After that Angela jumps into the 16 projects. They range from pillows to 100″+ inch quilts. These patterns are not only beautiful, but have very detailed instructions. In fact, the first time I was flipping through this book, I was really shocked (in a good way!) at the amount of detail put into the directions.
I have some favorites of course!
Orange Twist Quilt by Angela Pingel, A Quilter’s Mixology
Medallion Baby Quilt by Angela Pingel, A Quilter’s Mixology
I’ve just started working on the pattern above, Angela’s Petal Pusher Quilt. When I first decided to make it, I didn’t really look at the finished size. (Mental note: Always look at the finished quilt size – ha!) It’s huge! 106″ x 106″ Each block is 24″.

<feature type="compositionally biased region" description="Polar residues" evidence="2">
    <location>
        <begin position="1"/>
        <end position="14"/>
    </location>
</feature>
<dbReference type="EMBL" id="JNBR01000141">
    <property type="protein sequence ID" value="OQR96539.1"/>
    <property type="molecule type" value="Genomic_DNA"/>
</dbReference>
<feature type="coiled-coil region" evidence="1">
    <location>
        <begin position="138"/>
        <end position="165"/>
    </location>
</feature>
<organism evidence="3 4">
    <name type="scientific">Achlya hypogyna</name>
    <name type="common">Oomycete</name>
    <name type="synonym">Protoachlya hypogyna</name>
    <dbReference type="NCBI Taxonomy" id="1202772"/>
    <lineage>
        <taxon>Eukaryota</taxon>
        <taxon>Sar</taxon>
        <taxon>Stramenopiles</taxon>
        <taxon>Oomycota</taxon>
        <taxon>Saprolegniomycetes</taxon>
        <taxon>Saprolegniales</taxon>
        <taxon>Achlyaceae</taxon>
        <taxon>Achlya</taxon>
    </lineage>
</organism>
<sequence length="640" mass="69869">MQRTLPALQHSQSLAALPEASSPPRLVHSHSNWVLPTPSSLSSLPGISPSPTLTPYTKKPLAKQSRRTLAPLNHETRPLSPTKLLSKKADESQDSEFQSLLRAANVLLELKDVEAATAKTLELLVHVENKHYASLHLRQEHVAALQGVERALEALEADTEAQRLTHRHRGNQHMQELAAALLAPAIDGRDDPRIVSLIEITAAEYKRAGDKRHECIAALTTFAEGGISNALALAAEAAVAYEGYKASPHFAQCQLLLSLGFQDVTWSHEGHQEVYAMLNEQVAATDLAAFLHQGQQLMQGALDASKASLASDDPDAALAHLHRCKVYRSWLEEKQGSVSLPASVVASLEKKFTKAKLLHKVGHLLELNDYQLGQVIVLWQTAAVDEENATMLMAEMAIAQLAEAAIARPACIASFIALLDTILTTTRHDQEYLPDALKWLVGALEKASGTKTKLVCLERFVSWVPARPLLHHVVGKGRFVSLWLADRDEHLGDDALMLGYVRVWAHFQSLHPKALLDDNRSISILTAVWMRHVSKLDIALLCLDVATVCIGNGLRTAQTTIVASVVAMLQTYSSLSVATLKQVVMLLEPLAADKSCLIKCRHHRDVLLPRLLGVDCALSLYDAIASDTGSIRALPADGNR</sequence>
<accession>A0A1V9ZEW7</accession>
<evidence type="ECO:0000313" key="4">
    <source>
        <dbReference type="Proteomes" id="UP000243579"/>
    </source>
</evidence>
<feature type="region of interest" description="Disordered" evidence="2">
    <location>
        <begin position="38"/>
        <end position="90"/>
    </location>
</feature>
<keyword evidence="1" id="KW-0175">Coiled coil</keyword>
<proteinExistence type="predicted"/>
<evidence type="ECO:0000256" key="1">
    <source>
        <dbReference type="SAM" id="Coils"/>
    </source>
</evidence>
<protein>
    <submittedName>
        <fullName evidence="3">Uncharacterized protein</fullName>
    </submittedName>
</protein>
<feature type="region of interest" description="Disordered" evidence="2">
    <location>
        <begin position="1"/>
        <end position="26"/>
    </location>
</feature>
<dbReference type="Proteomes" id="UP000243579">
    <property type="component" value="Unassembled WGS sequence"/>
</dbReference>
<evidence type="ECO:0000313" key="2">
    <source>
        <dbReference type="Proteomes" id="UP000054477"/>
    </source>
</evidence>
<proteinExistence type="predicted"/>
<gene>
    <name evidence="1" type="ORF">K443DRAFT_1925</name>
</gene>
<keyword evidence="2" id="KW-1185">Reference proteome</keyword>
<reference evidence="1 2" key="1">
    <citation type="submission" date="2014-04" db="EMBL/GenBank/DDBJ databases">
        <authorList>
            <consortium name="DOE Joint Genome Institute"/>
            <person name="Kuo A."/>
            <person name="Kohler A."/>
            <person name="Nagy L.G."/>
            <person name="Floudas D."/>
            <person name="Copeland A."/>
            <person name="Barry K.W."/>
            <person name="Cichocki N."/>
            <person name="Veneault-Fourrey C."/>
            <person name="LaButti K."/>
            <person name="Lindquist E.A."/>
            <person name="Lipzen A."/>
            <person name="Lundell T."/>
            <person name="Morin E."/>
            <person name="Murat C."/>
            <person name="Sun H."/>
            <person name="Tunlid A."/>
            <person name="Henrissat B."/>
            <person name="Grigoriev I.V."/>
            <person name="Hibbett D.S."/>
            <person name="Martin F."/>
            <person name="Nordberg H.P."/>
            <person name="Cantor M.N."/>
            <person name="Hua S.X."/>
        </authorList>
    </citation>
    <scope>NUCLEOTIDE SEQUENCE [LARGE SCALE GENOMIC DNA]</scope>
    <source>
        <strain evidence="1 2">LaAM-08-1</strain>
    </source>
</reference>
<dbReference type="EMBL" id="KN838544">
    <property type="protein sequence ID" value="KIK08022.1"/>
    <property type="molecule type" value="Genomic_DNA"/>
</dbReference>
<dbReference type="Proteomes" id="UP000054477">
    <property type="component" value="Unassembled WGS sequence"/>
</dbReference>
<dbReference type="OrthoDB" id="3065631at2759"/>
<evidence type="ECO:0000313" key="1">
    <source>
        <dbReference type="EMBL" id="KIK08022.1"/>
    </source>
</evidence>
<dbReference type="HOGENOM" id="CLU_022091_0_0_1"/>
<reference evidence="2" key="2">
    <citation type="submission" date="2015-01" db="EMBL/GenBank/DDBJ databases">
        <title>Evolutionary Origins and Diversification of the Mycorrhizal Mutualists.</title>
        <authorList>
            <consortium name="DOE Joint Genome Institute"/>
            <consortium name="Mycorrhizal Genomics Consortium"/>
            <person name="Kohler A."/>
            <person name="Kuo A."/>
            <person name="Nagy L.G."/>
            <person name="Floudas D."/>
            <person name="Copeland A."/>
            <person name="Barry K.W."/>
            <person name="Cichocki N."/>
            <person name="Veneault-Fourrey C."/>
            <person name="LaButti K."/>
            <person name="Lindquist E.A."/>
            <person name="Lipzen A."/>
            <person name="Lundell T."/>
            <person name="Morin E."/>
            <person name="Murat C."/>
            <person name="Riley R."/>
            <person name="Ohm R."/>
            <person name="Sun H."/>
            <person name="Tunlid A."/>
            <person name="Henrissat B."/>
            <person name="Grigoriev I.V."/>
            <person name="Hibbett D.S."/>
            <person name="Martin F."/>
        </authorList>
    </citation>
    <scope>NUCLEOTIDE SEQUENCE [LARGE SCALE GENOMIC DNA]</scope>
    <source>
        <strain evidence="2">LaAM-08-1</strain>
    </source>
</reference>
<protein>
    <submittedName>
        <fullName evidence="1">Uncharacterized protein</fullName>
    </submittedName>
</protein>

I will probably make 4 blocks for my quilt. I’m using Cotton + Steel fabrics with a couple other prints mixed in where needed. Angela’s sample quilt in the pattern used directional prints, so I decided to try my hand at that as well.
These blocks are large but actually very easy to put together. I worked on this for 2 mornings (2 hours each) and 1 afternoon (also 2 hours), and cut out 4 blocks and pieced 2 together.
For the curves, the book comes with a fold out template sheet in the back. I just traced my templates onto some scrap paper – nothing fancy here! Works like a charm.
I can’t wait to share this one with you next month during the blog hop. And I hope you will check out A Quilter’s Mixology and try your hand at some modern interpretations of this classic block.
August 6, 2014 15 Comments